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A Toronto Metropolitan University (TMU) pilot project designed to reduce crime and promote a safe, welcoming downtown environment through community engagement had more than 2,700 interactions in and around campus in the fall semester.
The Strategic Outreach and Response Team (SORT), led by TMU’s Community Safety and Security service, operates in partnership with external community agencies like Dixon Hall Neighbourhood Services. The not-for-profit organization provides housing, food and harm reduction support in the downtown east area.
“We work together with [TMU] to respond to overdoses [and] to do wellness checks on folks that may be experiencing homelessness or are street-involved on campus,” said Melanie Smith, the community engagement program manager at Dixon Hall. Smith works closely with people living in Dixon Hall’s shelters and supportive housing.
SORT members also connect with unhoused individuals to offer services and support, engage in safety outreach walks and training seminars, and foster one-on-one conversations with community members about their personal safety.
One of Dixon Hall’s shelters, a hotel at 65 Dundas St. E., sits right across the street from TMU and houses 280 individuals. Smith says by combining forces, Dixon Hall and TMU security are able to cover more ground when patrolling the community. They also come together to de-escalate situations and respond to distress calls from people who need help.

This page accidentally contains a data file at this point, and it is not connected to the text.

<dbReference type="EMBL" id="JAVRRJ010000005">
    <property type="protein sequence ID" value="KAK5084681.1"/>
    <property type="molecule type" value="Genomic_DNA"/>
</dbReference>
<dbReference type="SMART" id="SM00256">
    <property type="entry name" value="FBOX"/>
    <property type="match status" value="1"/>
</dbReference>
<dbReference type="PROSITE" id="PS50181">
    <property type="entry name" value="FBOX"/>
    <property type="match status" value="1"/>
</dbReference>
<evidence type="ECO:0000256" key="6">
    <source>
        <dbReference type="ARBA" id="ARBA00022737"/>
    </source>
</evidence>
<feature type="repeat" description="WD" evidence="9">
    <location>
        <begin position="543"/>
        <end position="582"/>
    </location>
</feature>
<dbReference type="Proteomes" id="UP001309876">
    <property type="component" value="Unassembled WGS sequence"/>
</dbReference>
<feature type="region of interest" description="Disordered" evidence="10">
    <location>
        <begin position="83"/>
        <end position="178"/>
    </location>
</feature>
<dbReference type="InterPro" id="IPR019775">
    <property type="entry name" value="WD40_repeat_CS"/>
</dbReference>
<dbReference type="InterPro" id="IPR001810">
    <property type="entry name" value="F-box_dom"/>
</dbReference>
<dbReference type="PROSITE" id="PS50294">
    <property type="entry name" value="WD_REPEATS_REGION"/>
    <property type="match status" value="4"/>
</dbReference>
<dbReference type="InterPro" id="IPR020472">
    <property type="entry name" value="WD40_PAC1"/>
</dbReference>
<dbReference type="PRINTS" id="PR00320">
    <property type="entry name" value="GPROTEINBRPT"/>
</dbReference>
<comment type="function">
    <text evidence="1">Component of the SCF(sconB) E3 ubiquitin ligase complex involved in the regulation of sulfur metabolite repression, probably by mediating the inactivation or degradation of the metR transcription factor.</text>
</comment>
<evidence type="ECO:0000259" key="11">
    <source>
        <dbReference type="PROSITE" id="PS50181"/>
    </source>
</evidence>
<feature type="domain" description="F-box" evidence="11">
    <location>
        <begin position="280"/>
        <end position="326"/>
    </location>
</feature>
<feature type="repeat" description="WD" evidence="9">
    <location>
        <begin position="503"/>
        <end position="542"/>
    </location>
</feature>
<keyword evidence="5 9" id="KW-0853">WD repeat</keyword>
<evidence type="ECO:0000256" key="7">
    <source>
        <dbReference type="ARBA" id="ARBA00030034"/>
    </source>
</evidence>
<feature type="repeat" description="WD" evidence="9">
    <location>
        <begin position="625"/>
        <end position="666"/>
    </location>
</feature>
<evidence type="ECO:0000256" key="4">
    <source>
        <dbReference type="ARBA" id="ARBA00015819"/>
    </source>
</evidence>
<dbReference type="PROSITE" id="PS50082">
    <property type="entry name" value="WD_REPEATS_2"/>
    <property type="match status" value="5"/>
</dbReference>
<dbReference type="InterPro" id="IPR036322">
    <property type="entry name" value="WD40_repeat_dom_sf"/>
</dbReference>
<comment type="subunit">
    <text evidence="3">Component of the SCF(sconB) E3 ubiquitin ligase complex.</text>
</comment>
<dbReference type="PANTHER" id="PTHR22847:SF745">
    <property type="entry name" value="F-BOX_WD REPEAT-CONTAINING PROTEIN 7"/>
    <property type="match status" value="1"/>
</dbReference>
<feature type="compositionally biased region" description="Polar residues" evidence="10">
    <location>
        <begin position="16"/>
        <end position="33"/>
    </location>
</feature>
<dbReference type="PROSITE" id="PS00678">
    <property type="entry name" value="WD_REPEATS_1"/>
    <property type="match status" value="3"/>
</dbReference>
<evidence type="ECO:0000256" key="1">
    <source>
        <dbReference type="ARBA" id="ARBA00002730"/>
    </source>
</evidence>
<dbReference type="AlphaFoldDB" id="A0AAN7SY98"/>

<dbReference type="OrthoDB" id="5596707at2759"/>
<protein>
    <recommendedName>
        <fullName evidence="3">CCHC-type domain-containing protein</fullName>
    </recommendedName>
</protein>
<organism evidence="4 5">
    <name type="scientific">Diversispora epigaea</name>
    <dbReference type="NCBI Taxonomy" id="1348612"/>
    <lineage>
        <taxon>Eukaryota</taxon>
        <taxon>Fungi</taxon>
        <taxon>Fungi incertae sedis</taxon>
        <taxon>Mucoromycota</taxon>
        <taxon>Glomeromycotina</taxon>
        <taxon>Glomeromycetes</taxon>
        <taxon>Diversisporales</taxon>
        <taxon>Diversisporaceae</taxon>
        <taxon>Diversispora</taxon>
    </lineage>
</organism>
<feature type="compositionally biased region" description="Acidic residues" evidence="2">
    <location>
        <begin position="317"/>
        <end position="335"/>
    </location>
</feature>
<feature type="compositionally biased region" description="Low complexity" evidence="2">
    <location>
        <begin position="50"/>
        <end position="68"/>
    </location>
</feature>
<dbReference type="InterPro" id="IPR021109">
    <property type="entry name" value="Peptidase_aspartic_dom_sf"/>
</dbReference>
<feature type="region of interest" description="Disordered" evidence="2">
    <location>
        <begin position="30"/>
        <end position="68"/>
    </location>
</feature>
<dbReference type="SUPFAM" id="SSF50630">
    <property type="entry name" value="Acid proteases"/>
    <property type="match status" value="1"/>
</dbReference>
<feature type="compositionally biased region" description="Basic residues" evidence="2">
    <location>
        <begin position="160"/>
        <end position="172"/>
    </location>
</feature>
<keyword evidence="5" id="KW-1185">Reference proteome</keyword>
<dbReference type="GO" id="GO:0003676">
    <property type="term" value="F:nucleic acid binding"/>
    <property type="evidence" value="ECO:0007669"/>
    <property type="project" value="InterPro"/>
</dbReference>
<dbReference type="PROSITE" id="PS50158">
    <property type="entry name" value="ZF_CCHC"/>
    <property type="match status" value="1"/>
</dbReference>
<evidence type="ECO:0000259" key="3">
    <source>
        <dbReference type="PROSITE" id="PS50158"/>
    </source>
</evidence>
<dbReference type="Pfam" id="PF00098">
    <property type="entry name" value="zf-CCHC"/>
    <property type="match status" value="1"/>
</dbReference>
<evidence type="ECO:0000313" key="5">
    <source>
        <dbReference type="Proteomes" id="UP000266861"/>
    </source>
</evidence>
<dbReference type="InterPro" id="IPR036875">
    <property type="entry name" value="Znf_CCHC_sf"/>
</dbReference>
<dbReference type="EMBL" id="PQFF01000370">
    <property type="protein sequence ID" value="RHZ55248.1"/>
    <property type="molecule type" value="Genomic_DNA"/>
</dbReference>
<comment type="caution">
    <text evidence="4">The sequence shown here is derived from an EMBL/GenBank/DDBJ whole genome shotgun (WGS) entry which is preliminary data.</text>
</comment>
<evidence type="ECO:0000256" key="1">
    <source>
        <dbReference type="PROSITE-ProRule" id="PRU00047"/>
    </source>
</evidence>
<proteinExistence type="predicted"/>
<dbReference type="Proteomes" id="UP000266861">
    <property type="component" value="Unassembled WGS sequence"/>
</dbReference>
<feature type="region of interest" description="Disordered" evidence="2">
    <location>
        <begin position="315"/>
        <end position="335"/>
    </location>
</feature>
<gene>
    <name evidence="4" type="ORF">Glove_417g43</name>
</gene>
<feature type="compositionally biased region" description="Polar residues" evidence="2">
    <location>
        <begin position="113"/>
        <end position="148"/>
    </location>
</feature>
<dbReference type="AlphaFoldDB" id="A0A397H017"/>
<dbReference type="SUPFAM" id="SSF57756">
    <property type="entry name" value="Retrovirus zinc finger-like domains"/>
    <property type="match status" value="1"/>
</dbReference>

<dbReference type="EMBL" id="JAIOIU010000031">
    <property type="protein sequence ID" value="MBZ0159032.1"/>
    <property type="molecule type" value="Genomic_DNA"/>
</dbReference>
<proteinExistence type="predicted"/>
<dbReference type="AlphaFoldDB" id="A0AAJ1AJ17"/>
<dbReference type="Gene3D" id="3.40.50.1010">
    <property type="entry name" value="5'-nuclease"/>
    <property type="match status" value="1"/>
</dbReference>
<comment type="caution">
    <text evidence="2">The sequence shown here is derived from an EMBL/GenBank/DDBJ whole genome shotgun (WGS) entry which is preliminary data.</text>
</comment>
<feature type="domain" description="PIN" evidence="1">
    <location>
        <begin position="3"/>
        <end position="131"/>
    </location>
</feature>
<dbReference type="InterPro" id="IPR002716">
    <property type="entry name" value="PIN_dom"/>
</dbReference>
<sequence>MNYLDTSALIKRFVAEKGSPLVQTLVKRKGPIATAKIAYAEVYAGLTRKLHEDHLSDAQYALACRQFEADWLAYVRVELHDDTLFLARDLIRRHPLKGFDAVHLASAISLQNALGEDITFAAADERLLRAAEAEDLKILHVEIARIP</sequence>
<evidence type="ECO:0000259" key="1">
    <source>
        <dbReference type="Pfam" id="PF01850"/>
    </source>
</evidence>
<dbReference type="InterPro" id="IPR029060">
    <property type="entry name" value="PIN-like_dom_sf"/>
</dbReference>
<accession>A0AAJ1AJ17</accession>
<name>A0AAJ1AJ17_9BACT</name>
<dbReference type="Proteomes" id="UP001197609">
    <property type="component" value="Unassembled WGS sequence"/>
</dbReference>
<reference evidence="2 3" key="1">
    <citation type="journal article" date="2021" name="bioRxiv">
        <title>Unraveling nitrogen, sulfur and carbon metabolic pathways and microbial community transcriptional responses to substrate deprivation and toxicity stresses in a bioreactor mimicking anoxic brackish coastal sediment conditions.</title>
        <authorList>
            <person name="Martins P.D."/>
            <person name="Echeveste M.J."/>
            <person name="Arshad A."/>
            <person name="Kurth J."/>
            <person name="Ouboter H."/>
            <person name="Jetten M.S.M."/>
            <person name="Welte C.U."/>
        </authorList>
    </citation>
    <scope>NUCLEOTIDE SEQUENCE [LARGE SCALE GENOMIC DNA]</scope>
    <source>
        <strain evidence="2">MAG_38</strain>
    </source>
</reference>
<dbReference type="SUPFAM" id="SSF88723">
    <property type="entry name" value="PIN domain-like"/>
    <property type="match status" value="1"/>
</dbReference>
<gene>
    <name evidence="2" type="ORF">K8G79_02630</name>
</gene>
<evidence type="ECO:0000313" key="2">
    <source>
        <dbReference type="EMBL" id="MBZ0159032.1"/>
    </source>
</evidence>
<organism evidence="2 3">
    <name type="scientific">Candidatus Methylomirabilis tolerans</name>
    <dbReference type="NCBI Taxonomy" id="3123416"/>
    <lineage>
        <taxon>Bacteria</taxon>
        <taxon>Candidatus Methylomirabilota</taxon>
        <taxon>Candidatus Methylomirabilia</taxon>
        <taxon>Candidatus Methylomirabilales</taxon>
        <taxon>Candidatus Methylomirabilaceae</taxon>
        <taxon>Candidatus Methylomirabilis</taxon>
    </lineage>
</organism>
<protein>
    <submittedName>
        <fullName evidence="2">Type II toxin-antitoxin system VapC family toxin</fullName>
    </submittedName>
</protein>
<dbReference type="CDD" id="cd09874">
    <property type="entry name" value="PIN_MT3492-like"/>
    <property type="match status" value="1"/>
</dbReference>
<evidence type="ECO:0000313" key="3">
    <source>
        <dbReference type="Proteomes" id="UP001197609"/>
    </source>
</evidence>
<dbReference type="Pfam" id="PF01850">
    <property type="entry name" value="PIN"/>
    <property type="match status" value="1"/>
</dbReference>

“In more of those emergency situations, we work together to essentially save a life and to make folks that are in the immediate vicinity feel more safe when something scary is happening,” Smith said.
While TMU increased the number of security officers on campus in response to safety issues last year, Community Safety and Security said via email that they don’t believe solely heightening security presence will solve issues related to public safety.
Andrew Hathaway, an associate professor at the University of Guelph and an expert on harm reduction, says TMU’s comprehensive approach to safety makes sense given the school’s unique location — where the campus and the rest of the downtown core often blend together.
“That certainly introduced new challenges, so it doesn’t surprise me to be hearing TMU is facing the kind of challenges that most campuses don’t face and needs to innovate and adapt in this way.”
Hathaway added that a lot of the issues faced by unhoused community members are mental health related.
“There are a lot of perceptions and misperceptions of [the unhoused] population that require a very sensitive approach,” he said.
According to a 2017 Safe and Inclusive Streets Strategy Report by Downtown Yonge BIA, another of SORT’s partners, 45 per cent of the police calls in the downtown area were related to mental health.
SORT members will often take a less abrasive tactic to safety by “augmenting the work of [their] uniformed security guards by responding to calls for service where a plain clothes team member can provide a softer approach to certain needs,” Community Safety and Security said in their email. “Each engagement requires a tailored approach and as such, the approach and activities for each engagement are unique to each other.”
While the SORT project works to create a safer neighbourhood for both students and residents, Smith said there is still work to be done related to community cohesion.
“[We need] less of the othering of people,” Smith said. “We are all part of the same community, we are all neighbours, so how do we share space together? How do we engage with each other in positive ways? How do we make everyone feel like they’re part of the neighbourhood?“
As for the future of the pilot project, Community Safety and Security said the team is constantly looking for new ways to improve upon their approach and connect with people in need.